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Is a twin turbine powered F-15 a good option ?

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Is a twin turbine powered F-15 a good option ?

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Old 11-25-2016, 03:42 PM
  #1  
Strykaas
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Default Is a twin turbine powered F-15 a good option ?

I find it way cooler to use two smaller turbines than using a big turbine and a bifurcated pipe.
Weight would be higher I know, but an F-15 provides lots of wing area.
What are the real pros and cons ?
Now that some turbine feature in flight restart, it might be time to try that out ?
Thank you for your input.
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Old 11-25-2016, 09:48 PM
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Len Todd
 
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Twins are cool. But given the experiences I have had just keeping one turbine running, I personally won't consider a twin, even though I would love an A-10, F-14 or an SU-27 twin. I have watched a couple twins in the club and they all wound up in the trash can relatively early in their lives.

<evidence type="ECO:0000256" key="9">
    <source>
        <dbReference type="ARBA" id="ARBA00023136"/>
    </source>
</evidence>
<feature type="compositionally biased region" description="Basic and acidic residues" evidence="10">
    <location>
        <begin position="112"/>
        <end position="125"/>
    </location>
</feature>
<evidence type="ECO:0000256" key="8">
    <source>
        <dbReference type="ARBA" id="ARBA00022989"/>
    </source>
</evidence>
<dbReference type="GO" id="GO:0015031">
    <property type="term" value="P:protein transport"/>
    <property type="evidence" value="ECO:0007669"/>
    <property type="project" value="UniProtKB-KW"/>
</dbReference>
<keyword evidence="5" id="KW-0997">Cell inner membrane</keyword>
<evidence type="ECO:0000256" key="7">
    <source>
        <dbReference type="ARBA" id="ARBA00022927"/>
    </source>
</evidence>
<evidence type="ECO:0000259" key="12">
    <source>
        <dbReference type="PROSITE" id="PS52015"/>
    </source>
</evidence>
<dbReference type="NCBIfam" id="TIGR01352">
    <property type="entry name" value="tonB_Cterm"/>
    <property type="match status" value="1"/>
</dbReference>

The weight is one thing to carefully consider. You can get to the point that you need more power than you can squeeze in the plane just to overcome the weight and you can wind up with an under-powered plane. It all depends on the plane.
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Old 11-25-2016, 10:15 PM
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I am waiting for someone to be on the cutting edge and put a single turbine in an F-15 on one side. Years ago I flew a Byron F 15 ducted fan and I can't count how many times one engine quit. The plane would fly around fine on one engine with no bad habits. It was just slower.
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Old 11-26-2016, 05:16 AM
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Edgar Perez
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Originally Posted by jofunk View Post
I am waiting for someone to be on the cutting edge and put a single turbine in an F-15 on one side. Years ago I flew a Byron F 15 ducted fan and I can't count how many times one engine quit. The plane would fly around fine on one engine with no bad habits. It was just slower.
Mig 29 single turbine option
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Old 11-26-2016, 06:39 AM
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Depends on the model... the 1:9.5 are way to heavy with twins.. the 1:7 scale no problem!!
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Old 11-27-2016, 12:16 PM
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Hi,

The few times I built twins, they seemed to load out fine and fly fine. My twin P-120 powered F-18's were both lighter (AUW) than all the single 200-powered ones I'd ever heard of.